The Italian Renaissance (Italian: Rinascimento [rinaʃʃiˈmento]) was a period in the Italian history that covered the 15th (Quattrocento) and 16th (Cinquecento) centuries, spreading across Europe and marking the transition from the Middle Ages to Modernity.
Proponents of a "long Renaissance" argue that it began in the 14th century (Trecento) and lasted until the 17th century (Seicento). The French word renaissance (rinascimento in Italian) means "rebirth" and defines the period as one of cultural revival and renewed interest in classical antiquity after the centuries labeled the Dark Ages by Renaissance humanists. The Renaissance author Giorgio Vasari used the term "Rebirth" in his Lives of the Most Excellent Painters, Sculptors, and Architects in 1550 but the concept became widespread only in the 19th century, after the works of scholars such as Jules Michelet and Jacob Burckhardt.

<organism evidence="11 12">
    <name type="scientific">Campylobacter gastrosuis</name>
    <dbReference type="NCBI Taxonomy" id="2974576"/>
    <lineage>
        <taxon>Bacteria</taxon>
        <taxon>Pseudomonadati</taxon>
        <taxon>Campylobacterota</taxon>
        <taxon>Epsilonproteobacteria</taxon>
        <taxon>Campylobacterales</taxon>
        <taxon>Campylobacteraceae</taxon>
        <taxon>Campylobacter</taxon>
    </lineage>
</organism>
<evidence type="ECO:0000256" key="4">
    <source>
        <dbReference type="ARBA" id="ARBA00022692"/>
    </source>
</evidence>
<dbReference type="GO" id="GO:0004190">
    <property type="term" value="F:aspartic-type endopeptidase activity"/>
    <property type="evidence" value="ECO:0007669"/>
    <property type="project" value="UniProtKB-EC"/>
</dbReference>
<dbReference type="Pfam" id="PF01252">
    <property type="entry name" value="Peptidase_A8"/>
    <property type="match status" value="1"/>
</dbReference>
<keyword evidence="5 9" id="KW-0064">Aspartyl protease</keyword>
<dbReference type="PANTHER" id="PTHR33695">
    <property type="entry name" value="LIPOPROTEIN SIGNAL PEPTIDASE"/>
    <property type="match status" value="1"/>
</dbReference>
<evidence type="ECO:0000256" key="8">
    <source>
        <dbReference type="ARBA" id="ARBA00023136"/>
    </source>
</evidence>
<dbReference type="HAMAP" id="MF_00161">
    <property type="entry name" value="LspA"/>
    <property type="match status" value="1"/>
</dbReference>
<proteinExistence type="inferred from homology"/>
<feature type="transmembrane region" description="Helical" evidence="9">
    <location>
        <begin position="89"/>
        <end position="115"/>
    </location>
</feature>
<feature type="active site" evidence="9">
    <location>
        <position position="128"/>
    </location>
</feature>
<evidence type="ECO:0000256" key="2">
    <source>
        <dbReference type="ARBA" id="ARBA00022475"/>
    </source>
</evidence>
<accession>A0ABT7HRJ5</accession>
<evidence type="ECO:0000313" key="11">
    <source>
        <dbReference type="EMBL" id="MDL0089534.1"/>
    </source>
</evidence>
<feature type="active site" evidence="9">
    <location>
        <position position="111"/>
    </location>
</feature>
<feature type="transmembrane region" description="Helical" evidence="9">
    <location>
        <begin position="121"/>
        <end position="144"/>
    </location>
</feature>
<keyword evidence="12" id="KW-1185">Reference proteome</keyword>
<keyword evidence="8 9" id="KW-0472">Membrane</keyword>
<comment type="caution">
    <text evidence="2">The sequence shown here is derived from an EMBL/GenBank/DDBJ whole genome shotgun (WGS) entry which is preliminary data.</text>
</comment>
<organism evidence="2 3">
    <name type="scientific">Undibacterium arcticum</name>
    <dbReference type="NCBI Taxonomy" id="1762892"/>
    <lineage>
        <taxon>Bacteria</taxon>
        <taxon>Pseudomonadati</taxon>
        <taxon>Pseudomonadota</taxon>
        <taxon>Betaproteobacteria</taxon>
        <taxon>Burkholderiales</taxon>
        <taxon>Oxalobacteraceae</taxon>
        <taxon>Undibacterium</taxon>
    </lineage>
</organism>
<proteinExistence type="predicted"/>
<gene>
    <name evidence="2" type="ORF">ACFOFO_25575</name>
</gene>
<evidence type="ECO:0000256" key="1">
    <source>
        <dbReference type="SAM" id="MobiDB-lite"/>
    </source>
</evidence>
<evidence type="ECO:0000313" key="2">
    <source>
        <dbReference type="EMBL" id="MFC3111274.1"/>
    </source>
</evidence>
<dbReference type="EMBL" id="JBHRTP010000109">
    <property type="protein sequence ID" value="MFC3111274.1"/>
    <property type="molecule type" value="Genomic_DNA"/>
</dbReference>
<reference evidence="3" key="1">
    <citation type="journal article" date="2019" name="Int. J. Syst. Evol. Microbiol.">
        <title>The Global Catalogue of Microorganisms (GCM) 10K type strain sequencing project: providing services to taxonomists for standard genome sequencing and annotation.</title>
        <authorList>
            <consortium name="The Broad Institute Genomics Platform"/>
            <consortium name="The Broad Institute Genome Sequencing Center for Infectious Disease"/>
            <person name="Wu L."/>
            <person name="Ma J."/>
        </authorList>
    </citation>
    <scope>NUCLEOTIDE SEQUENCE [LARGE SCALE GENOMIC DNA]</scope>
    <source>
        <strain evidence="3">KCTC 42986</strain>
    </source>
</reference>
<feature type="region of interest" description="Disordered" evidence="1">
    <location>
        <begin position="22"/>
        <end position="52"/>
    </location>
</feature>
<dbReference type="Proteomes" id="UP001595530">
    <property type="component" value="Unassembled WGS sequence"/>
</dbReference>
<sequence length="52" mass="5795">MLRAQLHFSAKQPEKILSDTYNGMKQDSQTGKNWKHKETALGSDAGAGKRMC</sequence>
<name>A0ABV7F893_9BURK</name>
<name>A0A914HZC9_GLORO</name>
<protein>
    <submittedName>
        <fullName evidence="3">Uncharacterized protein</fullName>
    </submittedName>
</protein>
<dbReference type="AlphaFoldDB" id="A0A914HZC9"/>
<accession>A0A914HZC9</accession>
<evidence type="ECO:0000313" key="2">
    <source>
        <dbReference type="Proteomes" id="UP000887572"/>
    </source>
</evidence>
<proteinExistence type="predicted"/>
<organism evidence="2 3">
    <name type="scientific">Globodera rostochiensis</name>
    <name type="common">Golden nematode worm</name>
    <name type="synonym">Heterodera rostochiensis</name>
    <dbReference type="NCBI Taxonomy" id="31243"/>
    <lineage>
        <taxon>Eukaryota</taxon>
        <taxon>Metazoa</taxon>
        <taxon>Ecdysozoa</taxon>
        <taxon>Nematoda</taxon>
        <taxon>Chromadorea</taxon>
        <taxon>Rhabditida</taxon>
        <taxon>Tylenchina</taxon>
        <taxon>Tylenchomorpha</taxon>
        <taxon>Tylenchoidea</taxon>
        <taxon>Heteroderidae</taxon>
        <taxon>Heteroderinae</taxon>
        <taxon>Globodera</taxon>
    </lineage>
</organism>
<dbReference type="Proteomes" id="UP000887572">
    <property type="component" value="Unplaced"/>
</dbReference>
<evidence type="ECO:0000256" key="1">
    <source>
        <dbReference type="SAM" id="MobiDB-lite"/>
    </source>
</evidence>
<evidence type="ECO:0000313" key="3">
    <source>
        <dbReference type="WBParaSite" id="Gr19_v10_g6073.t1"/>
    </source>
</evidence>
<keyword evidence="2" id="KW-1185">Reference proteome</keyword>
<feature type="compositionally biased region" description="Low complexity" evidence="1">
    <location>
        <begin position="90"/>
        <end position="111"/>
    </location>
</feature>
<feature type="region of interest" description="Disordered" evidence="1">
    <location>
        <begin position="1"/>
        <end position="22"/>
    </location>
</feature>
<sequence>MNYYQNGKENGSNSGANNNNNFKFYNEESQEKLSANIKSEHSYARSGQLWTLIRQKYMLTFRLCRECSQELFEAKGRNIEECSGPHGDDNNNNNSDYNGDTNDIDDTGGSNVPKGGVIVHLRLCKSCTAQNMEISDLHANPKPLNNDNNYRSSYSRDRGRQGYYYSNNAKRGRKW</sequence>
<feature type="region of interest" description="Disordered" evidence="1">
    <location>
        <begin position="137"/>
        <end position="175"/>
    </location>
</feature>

The Renaissance began in Tuscany (Central Italy), and was centred in the city of Florence.
Florence, one of the several city-states of the peninsula, rose to economic and political prominence by providing credit for European monarchs and laying down the groundwork for capitalism and banking. The Renaissance later spread to Venice, heart of a mediterranean empire and in control of the trade routes with the east since the participation in the crusades and the voyages of Marco Polo, where the remains of ancient Greek culture were brought together and provided humanist scholars with new texts.
By the Late Middle Ages (circa 1300 onward), Latium, the former heartland of the Roman Empire, and southern Italy were generally poorer than the North. Rome was a city of ancient ruins, and the Papal States were loosely administered, and vulnerable to external interference, particularly by France, and later Spain.